By Show and Tell
By Bree Davies
By Bree Davies
By Cory Casciato
By Emilie Johnson
By Robin Edwards
By Bree Davis
By Josiah M. Hesse
Want to see what else she'll dig up? Getz will be signing her book at local stores this summer; she's also started a blog, http://weirdcoloradan.blogspot.com/, where she'll update you on her finds. And to get you started on your own exploration of this state, she's offered up this list of a few of Colorado's many-splendored weirdnesses, picked with summer road trips in mind.
Top 10 Weird Places to Visit
1. Flossie McGrew's
1824 South Broadway, Denver
Even if you don't happen to meet proprietress Grandma Goth, this place is worth checking out for its eclectic, even bizarre inventory of used goods. Don't forget to take photos with the fantastic storefront in the background.
This tiny town, just minutes west of Denver, was founded in 1874, and nearly every old building has a ghost. Or so say the residents, who have stories of "shadow people" hovering around the stump of the former Hanging Tree, people in antique garb floating about in eateries, misty faces seen in windows, etc. And then there's the legend of the Hatchet Lady...
3. Canyon Pintado
Along Highway 139, between Fruita and Rangely
Strange figures, stylized animals and cryptic images left on rocks by ancient Native Americans can be seen at 400 known sites in the Canyon Pintado area, but only sixteen sites have markers — probably because such sites too often become targets of vandalism. You're free to look around for more; just don't touch 'em. Take a self-guided tour with the help of brochures you can pick up in Rangely, Grand Junction and Fruita, or find more info at www.rangely.com/CanyonPintado.htm.
4. Mike the Headless Chicken memorial
And speaking of Fruita, this Western Slope town is home to Mike the Headless Chicken. Even if you missed the annual May tribute to small-town wackiness, you can take a photo of Mike, immortalized in larger-than-life steel, on Mulberry Street. More information: www.miketheheadlesschicken.org/index.php
Go to the Our Journey website (www.ourjourney.info/Default.asp) and download a "train ticket" that will give you free admission to twelve Eastern plains historical attractions — several of them featured in Weird Colorado — before September 6, 2010. Particularly not to be missed:
5. World's Wonder View Tower
30121 Frontage Road, Genoa
This vintage tourist attraction was once a combination dance hall, motel, gas station, Greyhound bus stop and restaurant. It's none of those today, but it still has the prime lure: a tower from which you can See Landmarks in Six States! And if you can't find a souvenir in the eclectic clutter, then I congratulate you on attaining that yogic level of non-possessiveness that Gandhi spoke of.
6. Kit Carson County Carousel
Kit Carson County Fairgrounds
815 15th Street, Burlington
You may never see another amusement ride like this — a jaw-dropping, restored 1905 antique with the original, individually hand-carved and painted steeds. Not just horses, but an exotic menagerie of bears, giraffes and more, led by a single mythical figure, a hypocampus (half horse/half fish). The music is provided by the fabulous Wurlitzer Monster Military Band Organ.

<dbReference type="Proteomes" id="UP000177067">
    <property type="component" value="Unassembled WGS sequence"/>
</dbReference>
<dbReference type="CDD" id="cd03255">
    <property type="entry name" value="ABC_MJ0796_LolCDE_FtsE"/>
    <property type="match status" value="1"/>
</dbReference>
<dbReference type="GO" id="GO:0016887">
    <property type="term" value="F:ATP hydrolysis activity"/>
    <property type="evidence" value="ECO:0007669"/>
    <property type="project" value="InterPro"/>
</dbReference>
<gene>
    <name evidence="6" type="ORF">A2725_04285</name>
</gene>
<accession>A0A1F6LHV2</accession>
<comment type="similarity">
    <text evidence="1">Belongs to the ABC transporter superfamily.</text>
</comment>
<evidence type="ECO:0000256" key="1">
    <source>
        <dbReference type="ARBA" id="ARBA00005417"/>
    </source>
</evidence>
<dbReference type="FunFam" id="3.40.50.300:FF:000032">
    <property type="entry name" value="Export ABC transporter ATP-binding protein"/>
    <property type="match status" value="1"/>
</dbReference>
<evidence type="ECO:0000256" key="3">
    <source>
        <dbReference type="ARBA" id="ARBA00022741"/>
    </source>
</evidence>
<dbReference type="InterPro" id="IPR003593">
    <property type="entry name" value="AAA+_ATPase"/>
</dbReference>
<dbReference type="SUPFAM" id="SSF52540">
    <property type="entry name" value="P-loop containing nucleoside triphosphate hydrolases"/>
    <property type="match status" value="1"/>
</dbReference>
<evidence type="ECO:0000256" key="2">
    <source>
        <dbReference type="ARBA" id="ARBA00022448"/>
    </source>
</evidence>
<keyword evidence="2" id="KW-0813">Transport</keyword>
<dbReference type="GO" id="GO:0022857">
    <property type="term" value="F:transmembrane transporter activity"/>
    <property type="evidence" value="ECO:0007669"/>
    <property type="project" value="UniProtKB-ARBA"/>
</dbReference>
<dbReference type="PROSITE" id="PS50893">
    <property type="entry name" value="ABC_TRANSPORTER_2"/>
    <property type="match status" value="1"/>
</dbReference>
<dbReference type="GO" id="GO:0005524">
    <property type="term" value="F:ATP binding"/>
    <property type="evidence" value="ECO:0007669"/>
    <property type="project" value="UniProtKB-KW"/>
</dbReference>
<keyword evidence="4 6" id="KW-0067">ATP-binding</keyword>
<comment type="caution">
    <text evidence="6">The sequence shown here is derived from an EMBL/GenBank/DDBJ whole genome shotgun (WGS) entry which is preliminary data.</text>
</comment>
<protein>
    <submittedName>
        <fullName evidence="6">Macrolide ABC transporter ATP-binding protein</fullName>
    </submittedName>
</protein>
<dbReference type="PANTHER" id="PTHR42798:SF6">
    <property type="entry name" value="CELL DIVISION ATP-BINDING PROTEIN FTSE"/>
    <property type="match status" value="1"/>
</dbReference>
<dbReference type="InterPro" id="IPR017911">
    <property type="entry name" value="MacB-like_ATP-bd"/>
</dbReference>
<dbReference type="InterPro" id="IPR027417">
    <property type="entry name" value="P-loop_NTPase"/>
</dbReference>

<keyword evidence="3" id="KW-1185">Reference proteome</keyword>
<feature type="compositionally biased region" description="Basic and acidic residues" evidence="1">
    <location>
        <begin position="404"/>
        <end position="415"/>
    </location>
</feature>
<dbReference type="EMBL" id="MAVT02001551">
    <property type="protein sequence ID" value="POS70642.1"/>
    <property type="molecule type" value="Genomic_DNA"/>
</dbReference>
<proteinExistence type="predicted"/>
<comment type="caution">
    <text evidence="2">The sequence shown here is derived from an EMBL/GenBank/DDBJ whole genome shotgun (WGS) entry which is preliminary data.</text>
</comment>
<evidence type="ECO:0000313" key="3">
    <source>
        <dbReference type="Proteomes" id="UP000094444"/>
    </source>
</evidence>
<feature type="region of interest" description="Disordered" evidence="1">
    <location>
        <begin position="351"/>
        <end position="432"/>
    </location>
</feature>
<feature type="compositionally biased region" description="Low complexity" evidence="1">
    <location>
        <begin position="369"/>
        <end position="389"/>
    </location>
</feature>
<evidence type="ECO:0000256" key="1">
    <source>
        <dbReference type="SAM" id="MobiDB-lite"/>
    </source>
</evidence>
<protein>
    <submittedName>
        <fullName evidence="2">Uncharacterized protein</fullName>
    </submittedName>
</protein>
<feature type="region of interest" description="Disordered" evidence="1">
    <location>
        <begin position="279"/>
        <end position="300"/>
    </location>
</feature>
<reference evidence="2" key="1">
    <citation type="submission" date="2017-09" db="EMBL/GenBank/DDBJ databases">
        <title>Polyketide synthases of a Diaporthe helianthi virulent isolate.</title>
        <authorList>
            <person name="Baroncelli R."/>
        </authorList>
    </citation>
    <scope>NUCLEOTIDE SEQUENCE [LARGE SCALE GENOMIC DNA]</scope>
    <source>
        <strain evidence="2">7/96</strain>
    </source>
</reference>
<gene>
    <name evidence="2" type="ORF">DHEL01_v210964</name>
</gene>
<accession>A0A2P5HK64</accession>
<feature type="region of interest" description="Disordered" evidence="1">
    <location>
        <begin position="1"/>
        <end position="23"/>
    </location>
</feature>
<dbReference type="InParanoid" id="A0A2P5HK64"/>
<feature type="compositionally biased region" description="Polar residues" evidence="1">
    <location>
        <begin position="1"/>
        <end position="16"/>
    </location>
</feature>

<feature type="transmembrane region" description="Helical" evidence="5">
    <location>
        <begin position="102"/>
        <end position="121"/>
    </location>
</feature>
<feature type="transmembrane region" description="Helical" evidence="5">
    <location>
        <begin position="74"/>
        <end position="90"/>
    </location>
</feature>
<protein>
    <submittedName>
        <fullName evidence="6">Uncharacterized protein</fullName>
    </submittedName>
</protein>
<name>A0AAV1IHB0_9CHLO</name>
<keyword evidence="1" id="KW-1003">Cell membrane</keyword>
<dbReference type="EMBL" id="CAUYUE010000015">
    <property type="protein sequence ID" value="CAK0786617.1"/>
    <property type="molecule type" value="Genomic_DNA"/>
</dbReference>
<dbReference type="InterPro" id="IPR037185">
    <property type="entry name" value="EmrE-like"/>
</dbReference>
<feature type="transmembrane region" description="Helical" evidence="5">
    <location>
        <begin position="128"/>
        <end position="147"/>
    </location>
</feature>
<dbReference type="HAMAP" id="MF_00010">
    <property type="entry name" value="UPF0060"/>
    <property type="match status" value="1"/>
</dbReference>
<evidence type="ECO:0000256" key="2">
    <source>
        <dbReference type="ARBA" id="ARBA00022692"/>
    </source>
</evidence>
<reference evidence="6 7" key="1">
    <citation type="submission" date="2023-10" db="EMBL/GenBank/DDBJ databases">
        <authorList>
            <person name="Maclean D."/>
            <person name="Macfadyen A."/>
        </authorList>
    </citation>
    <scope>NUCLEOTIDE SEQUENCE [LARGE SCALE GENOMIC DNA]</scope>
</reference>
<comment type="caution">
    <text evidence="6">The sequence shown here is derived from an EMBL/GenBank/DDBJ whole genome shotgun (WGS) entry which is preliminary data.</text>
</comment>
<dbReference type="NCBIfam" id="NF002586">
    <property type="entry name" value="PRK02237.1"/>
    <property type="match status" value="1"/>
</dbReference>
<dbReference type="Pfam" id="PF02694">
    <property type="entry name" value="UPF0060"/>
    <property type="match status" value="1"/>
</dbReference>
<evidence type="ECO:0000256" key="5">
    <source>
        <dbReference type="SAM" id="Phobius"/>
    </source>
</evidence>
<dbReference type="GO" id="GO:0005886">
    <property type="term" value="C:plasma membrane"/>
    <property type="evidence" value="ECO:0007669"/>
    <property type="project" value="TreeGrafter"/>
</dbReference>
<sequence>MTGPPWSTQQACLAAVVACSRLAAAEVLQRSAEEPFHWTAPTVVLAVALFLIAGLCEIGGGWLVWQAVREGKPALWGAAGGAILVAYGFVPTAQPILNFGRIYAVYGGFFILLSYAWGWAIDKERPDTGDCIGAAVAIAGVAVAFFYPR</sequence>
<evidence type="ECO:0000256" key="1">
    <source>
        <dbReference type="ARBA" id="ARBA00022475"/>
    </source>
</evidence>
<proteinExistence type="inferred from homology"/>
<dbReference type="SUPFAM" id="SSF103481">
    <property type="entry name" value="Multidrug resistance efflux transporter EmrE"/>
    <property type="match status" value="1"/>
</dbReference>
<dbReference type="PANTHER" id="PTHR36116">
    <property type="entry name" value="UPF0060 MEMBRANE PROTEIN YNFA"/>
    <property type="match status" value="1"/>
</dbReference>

353 Myers Avenue, Cripple Creek
Actually, it's known as the Old Homestead House Museum. But that makes it sound like one of Colorado's restored pioneer structures, brimming with historic wholesomeness. It's all of that — except for the wholesome part. The structure was built in 1896 for madam Pearl de Vere, with no expense spared.
Located near Colorado Highway 9, between Cripple Creek and Cañon City, Guffey has a population under thirty, and the mayor is a black cat called Monster. While Guffey has the only services around for 25 miles, it's worth a stop just to look around at the quirky rustic buildings, antique cars and art scattered about. Every Fourth of July, the population swells as people turn out for live music, barbecue and sports involving both live and dead chickens. For more: http://www.guffeycolorado.com/
9. Lake City
Fifty-five miles south of Gunnison is Lake City, a lovely little village surrounded by National Wilderness areas and chock-full of historic buildings — including the original courthouse where the nineteenth-century man-eater Alfred Packer was first tried for his notorious crimes. It has a history museum with an impressive display of authentic Packer memorabilia, including the dollhouse he built in prison. And just outside of town is Cannibal Plateau, where the less fortunate members of Packer's party are buried.
10. San Luis Valley
Yep, the whole thing. As former resident Christopher O'Brien, author of The Mysterious Valley, once said, "It's paranormal Disneyland." UFOs aplenty. Strange lights. Bizarre critters. Anomalous critters. Unexplained animal mutilations. Bigfoot.
But if you don't happen to stumble onto any of that, there's still the Great Sand Dunes, Colorado Gators Reptile Park, the UFO Watchtower, Cano's Castle in Antonito and so much more.
Stay weird, my friends!
Top 10 Things for a Newcomer to Do in Denver
Before I'd even rolled into town last month, I was itemizing the things I wanted to do in Denver this summer. The list included such ambitious intentions as "learn to snowboard" (A-Basin was still open, after all) and "bike to Boulder," as well as some tamer, more indulgent activities, like "drink lots of Old Chub," "check out local hippie bars" and "get some good Mexican food for once." I was also armed with suggestions from friends, all former Coloradans. Eat at Sushi Den, one insisted. "Say hi to Charlie Brown's for me!" another wrote. "You're going to get a dog when you get there, right?" a third asked.